With a unique technique she has developed, a Turkish industrial designer transforms expired and waste materials into construction items, Anadolu News Agency reports.
As the concept of recycling cannot meet the needs due to the increasing threat of natural resources, the concept of up-cycling has gained prominence in recent years.
Contrary to recycling, which is re-using waste materials such as glass, paper and plastic, up-cycling enables different materials to be turned into other products. Up-cycling allows an old or unusable product to be transformed into a "green" material with natural resources used efficiently.
Ayse Yilmaz is able to provide different materials for the construction sector via up-cycling.
Yilmaz uses waste materials such as expired rice, green and red lentils, kidney beans, coffee pulp, nutshells, mown grass, leaves, carrot pulp, orange and tangerine peels for the products she up-cycles.
Speaking to Anadolu Agency, Yilmaz said she first tested tangerine peels and, when she was able to create a product successfully, she tried waste food, leaves and grass.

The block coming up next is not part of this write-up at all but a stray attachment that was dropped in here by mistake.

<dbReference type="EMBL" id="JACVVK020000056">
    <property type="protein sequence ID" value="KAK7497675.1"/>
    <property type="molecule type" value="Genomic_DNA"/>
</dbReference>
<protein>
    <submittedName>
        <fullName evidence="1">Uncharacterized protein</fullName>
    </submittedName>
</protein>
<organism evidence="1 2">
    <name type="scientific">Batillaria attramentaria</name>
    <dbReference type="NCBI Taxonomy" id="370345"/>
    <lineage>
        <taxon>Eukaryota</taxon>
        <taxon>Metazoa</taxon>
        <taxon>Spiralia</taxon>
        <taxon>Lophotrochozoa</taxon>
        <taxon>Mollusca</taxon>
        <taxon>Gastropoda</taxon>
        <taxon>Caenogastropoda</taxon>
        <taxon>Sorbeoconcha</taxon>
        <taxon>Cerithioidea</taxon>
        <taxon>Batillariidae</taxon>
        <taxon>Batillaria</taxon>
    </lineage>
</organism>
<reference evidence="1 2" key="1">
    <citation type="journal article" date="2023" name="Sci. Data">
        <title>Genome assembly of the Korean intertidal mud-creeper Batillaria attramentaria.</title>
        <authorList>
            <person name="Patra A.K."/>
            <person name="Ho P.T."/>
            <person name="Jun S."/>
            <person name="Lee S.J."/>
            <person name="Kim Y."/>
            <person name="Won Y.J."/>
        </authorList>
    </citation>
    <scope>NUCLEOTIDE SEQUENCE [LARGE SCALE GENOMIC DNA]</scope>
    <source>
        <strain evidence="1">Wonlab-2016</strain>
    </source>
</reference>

The product she develops consists of waste material and a binder, Yilmaz said, adding that about 80 per cent of the product consists of waste, and the remaining part is a recyclable "green" material used as the binder.
"For instance, we can produce a material that can replace wood by using hazelnut shells in 80 per cent of it."
She said that her company, Ottan, obtains waste materials directly from producers, while some are donated and others are purchased.
"We buy expired lentils, rice, etc., from stores. We buy the shells of hazelnuts and peanuts from producers. We use leaves and grass for producing acoustic materials," she said.
In flooring materials, Yilmaz said, they use peanut shells, while orange peels are preferred in lighting fixtures.
She further said that "eggshells are water-resistant and very clean materials and ideal for use in wet areas."
The innovative designer also said they receive orders from both foreign and domestic companies. "There is demand from everywhere you can think of, from Europe to the US, Australia and Japan."
Calling on Turkish investors to support her initiative, Yilmaz said: "Let's spread this value to the whole world together and make a big change."